New Jersey Policy Perspective, a nonpartisan think tank that drives policy change to advance economic justice, recently issued a report examining how access to school mental health staff changed for black, white, Hispanic/Latinx, Asian and other students over the past decade.
The think tank undertook its study amid concerns tied to the COVID-19 pandemic, fears about school shootings and federal data that shows 74% of schools in the Northeast report more students seeking mental health services since the onset of the pandemic.
Its analysis of available data showed that while access to mental health staff for white and Asian students has increased over the past several years, it has decreased for Black and Latinx students.
That compares with a decade ago, when Black and Hispanic/Latinx students had more access to mental health staff compared with white students – who now have a small advantage, according to the report.
“Given New Jersey’s much higher poverty rates for children of color, and the profound influence poverty has on mental health, these trends are a cause for great concern,” the report states. “Additionally, studies show that school districts that enroll more students of color are more likely to impose disciplinary actions on their students, compounding this growing inequity. In other words: New Jersey’s Black and Hispanic/Latinx students are more likely to live in poverty and more likely to be suspended from school, even as their access to mental health professionals is decreasing.”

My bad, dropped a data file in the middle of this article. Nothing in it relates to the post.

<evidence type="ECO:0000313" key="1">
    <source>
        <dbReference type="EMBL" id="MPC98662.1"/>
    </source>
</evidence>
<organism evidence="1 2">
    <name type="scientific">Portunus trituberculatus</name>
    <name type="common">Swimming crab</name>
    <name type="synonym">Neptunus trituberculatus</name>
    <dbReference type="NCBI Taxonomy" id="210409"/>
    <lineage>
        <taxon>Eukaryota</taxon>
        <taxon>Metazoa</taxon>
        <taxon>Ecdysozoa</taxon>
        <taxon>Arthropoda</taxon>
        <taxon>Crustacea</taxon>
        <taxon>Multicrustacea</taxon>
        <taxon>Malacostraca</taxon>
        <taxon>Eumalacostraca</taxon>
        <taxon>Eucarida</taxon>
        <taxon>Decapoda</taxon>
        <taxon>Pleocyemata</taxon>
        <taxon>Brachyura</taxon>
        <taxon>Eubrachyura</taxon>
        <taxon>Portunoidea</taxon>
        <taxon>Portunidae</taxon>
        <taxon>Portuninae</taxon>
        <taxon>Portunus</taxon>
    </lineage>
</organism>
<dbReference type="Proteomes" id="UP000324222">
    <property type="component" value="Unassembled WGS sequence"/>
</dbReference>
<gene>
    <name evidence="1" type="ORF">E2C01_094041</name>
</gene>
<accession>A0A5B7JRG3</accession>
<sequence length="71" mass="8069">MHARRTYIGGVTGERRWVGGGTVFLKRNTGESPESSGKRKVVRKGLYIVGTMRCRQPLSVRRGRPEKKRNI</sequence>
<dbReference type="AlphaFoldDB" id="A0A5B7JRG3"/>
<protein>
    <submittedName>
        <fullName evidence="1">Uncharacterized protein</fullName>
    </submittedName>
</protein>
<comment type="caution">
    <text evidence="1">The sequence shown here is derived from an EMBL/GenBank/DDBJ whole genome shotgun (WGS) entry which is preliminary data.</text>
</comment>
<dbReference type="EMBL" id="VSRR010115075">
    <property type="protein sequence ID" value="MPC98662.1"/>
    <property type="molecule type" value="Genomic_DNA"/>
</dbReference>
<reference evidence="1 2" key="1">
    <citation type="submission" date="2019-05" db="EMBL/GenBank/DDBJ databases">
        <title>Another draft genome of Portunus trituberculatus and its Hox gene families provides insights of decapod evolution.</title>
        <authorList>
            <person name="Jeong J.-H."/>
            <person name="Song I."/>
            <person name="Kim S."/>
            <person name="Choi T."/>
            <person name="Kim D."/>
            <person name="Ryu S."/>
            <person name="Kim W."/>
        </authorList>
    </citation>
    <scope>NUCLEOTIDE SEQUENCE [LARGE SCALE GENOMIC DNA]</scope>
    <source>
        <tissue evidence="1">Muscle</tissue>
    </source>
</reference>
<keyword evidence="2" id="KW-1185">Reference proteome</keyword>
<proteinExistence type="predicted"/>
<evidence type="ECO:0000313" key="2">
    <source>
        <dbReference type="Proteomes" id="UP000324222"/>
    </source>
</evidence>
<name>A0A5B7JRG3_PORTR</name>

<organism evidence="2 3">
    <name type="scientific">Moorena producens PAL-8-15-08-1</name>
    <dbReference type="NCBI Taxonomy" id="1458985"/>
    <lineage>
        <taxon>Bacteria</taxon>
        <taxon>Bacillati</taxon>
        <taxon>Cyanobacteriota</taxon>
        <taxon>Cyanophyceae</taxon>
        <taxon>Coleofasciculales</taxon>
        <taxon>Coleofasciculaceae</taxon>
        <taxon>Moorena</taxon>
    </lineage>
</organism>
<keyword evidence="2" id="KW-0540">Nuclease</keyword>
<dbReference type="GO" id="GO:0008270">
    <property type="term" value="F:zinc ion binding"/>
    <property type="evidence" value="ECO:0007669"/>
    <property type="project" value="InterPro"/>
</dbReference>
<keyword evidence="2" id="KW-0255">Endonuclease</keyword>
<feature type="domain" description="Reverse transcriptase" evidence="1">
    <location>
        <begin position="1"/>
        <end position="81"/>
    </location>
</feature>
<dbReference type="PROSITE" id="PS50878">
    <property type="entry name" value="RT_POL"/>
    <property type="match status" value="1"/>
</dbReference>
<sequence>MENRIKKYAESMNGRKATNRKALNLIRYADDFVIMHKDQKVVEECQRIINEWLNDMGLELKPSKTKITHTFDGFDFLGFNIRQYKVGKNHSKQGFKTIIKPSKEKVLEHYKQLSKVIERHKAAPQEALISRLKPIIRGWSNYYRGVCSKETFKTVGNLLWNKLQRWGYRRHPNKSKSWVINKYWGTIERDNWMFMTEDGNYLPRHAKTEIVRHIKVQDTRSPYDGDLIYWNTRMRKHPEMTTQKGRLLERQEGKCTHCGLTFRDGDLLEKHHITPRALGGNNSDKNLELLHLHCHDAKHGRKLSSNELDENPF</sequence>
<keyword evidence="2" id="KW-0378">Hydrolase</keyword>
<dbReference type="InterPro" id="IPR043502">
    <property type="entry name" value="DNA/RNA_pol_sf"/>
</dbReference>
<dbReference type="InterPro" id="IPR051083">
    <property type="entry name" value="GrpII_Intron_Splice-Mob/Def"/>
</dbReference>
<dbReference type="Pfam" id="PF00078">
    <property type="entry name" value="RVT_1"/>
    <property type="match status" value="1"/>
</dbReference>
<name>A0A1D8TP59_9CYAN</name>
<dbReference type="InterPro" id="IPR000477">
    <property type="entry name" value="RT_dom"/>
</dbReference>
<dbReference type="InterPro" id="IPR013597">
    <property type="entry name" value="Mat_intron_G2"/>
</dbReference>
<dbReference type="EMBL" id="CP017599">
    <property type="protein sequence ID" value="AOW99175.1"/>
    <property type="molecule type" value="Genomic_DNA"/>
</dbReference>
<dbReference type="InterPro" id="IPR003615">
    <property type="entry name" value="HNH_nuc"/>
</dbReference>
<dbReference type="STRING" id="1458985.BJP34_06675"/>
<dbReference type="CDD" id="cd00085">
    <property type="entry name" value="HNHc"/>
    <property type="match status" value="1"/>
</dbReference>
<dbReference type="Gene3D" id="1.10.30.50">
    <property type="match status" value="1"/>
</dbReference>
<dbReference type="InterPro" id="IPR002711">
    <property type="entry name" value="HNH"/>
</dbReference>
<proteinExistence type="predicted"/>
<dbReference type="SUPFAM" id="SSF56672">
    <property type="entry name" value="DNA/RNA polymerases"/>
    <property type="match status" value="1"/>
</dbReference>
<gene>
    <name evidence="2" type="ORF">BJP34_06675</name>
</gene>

The report drills down into the access various groups of students have had over time to school counselors, school nurses and social workers. It notes that schools with higher percentages of Black or Hispanic/Latinx students tend to have students that miss more days as a result of suspension. Several graphs are included in the report.
“Some may argue that these trends in school mental health staffing reflect a move toward parity: A decade ago, white students had less access to these staff than children of color, but now their access is equivalent,” the report states. “This argument, however, fails to recognize a basic truth: New Jersey’s students of color are more likely to live in poverty than the state’s white students and, as a result, have greater mental health needs.”